Hostage

on March 11, 2005 by Mark Keizer
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Hostage negotiating seems like a mighty interesting job, but it's one that filmmakers can never get right. Like 1998's "The Negotiator," the Bruce Willis vehicle "Hostage" starts nicely, only to shed IQ points at alarming speed. Eventually we realize that as far as Hollywood is concerned, hostage negotiator is just a fancy term for macho-super-cop.

In what can only be another nail in the coffin of civilization, "Hostage" was helmed by a video game director. Granted, some video games are visually gorgeous with beautiful cinematic touches. And director Florent Emilio Siri, responsible for the "Splinter Cell" series, is smart enough to base his film on the Robert Crais novel, which, from a character and storytelling standpoint, has already done the heavy lifting. But it hardly matters. Alarmingly, the opening credits of "Hostage" even look like a cop-thriller video game, a CGI tour through deep-shadowed alleyways and rooftops. But regardless of who's at the wheel, the world just doesn't need a suburban riff on the "Die Hard" series, and Siri's visual fireworks make the film less interesting, not more.

Getting things off to a snappy start, we meet LAPD hostage negotiator Jeff Tally (Willis) on the job, trying to reason with a deranged man holed up in a house and threatening to kill the two people inside. When Tally waits too long to take out the perp, the two hostages are shot dead. Guilt-ridden, he leaves the force and becomes chief of police at a small, latte-and-SUV Ventura County suburb. The town's richest resident is undoubtedly Walter Smith (Kevin Pollak), an accountant who lives with his two children in a veritable fortress on a hill.

When a trio of young punks (led by Ben Foster) driving a stolen pick-up truck spot Walter's Escalade, they follow him home, knock him unconscious, tie up his children and take over the house. But what these kids don't know is that Smith is an accountant with very dangerous employers in desperate need of an information-packed DVD inside the now-barricaded mansion. So these mystery villains make Tally an offer he can't refuse: find the DVD, or they'll kill his wife and daughter (the latter played by Willis progeny Rumer). So, Tally must not only save the family held hostage in the mansion, but save his own family by finding the all-important DVD (important because it contains a pirated copy of the new Bruce Willis thriller "Hostage").

Setting up a scenario where everyone is, either literally or figuratively, held hostage is good. Squandering that scenario is not good. As is the case with most hostage-taking sagas, negotiations break down, leading to the type of slam-bang action scenes that the filmmakers mistakenly assume we're waiting for. Eventually, the whole thing just goes silly, with one of the hostage-takers walking in slow motion down a flaming hallway with Molotov cocktails in each hand. At one point, Tally even gets shot in the stomach, which has absolutely no effect on him, except as some sort of nod to the improbable idea that he could survive the entire ordeal unscathed.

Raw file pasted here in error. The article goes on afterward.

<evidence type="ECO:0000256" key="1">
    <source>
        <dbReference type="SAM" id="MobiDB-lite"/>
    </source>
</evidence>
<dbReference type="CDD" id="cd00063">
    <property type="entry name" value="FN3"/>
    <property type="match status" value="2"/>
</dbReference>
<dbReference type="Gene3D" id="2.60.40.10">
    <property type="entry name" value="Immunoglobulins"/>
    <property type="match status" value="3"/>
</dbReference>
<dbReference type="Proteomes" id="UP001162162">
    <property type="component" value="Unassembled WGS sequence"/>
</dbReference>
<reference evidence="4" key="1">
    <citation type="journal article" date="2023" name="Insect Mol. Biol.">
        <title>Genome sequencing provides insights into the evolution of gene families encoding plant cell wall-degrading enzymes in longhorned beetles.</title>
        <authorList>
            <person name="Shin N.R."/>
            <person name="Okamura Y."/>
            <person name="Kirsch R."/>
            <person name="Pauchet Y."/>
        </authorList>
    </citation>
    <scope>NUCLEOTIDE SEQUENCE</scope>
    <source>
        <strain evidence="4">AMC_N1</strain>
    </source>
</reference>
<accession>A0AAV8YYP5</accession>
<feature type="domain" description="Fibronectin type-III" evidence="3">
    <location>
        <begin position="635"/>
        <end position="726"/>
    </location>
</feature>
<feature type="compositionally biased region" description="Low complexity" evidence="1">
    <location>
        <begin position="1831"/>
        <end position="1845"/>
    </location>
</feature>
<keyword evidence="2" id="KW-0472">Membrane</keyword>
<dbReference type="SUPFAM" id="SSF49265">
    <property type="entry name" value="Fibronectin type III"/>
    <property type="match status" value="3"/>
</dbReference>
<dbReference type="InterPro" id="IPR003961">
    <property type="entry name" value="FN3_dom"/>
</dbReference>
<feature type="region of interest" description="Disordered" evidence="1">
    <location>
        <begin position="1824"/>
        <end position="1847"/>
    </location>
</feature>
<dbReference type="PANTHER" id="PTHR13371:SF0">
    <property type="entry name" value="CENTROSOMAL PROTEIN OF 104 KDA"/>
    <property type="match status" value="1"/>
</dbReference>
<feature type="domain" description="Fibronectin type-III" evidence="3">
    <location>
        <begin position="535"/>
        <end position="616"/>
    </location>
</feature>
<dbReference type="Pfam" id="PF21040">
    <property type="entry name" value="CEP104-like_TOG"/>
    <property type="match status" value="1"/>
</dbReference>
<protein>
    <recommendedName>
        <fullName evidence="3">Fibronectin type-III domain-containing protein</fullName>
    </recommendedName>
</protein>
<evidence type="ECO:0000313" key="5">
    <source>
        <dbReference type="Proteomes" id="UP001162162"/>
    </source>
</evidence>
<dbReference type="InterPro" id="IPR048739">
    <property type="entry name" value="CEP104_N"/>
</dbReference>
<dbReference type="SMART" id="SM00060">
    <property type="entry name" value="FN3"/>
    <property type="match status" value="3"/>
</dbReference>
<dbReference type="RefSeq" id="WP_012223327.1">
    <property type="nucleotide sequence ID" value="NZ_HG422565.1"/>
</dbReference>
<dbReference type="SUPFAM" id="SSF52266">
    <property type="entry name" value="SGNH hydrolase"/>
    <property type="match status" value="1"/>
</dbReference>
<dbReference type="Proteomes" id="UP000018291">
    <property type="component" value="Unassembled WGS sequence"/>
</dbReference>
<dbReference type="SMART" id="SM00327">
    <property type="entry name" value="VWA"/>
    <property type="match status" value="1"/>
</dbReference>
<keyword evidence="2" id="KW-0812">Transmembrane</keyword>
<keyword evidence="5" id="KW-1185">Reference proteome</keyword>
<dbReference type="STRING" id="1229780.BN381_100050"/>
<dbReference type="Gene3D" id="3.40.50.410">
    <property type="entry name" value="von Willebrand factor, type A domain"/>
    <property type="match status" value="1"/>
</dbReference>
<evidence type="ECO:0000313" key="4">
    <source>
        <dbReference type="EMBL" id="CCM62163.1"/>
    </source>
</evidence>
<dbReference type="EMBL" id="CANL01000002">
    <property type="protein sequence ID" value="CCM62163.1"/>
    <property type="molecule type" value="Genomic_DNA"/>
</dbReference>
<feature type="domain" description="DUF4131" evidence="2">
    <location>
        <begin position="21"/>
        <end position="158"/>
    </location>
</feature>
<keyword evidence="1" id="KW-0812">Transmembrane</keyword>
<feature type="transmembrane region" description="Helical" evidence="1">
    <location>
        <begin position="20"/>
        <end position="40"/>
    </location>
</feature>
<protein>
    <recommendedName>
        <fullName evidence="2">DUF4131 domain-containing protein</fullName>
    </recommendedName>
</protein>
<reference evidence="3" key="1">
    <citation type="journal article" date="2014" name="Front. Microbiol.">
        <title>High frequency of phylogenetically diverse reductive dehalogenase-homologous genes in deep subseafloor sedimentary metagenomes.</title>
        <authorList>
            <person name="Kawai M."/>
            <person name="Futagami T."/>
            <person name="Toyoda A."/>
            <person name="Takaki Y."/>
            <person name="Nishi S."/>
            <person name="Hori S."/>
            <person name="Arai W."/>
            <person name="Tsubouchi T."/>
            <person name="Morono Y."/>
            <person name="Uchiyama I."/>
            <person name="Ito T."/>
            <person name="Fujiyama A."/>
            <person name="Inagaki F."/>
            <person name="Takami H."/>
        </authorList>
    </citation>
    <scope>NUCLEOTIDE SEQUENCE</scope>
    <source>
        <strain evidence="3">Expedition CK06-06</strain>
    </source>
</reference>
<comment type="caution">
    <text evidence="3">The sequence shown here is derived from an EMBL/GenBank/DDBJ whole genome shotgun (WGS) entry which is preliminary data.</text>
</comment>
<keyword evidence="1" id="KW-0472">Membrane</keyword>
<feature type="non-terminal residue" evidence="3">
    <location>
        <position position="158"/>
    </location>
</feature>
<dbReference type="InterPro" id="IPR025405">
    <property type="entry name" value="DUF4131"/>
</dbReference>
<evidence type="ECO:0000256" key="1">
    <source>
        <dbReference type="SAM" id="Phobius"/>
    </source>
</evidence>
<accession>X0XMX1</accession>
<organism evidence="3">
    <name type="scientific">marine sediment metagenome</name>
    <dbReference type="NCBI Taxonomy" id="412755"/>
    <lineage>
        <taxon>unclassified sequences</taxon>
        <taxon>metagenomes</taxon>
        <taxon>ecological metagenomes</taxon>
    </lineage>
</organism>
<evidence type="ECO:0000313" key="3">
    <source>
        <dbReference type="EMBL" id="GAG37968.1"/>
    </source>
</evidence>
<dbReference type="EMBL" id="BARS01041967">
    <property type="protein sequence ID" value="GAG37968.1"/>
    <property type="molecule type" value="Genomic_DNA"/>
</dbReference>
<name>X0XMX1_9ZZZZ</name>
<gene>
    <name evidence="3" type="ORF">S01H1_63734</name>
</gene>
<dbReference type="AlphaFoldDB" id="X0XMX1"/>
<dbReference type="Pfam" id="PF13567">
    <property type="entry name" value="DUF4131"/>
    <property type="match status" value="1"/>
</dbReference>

The three hostage-takers don't seem all that smart, so it's more out of plot necessity that they get as far as they do. The same goes for Smith's humongous mansion. The house, which includes a silent alarm and security cameras, can be locked down like a fortress at the touch of a button. That a trio of drop-outs could climb over one gate and get inside the garage takes the film into the realm of science-fiction.

As he proved in the enjoyable "Die Hard" series, Willis can play macho, with enough humanism to believably weep upon being reunited with his family. But obviously, he's done this kind of thing before, and unless "Hostage" is going to really push the envelope, his presence, although welcome, is more than the movie deserves.Willis has an admirable track record when it comes to taking chances on little-known directors. But with "Pulp Fiction" and "The Sixth Sense," he was working with unique material, so it's hard to figure what attracted him to Doug Richardson's script.

Thesping on the villain side is bad news. Ben Foster ("Six Feet Under") shoots for badass but comes off as ridiculous, with his greasy hair, leather jacket and psychotic drags on his cigarette. Jonathan Tucker does better as the kid trying very hard to prove he's good enough to be taken seriously as a criminal, even if the task ultimately proves too much. Nine-year-old Jimmy Bennett is terrific as the younger Smith, able to convey panic without false child actor notes. The behind-the-scenes credits are all fine, except Alexandre Desplat's score, which hits the obvious cues in obvious fashion. Starring Bruce Willis and Kevin Pollak. Directed by Florent Emilio Siri. Written by Doug Richardson. Produced by Bob Yari, Mark Gordon and Arnold Rifkin. A Miramax release. Crime thriller. Rated R for strong graphic violence, language and some drug use. Running time: 104 min

Tags: Starring Bruce Willis, Kevin Pollak, Directed by Florent Emilio Siri. Written by Doug Richardson, Produced by Bob Yari, Mark Gordon, Arnold Rifkin, Miramax, Crime thriller
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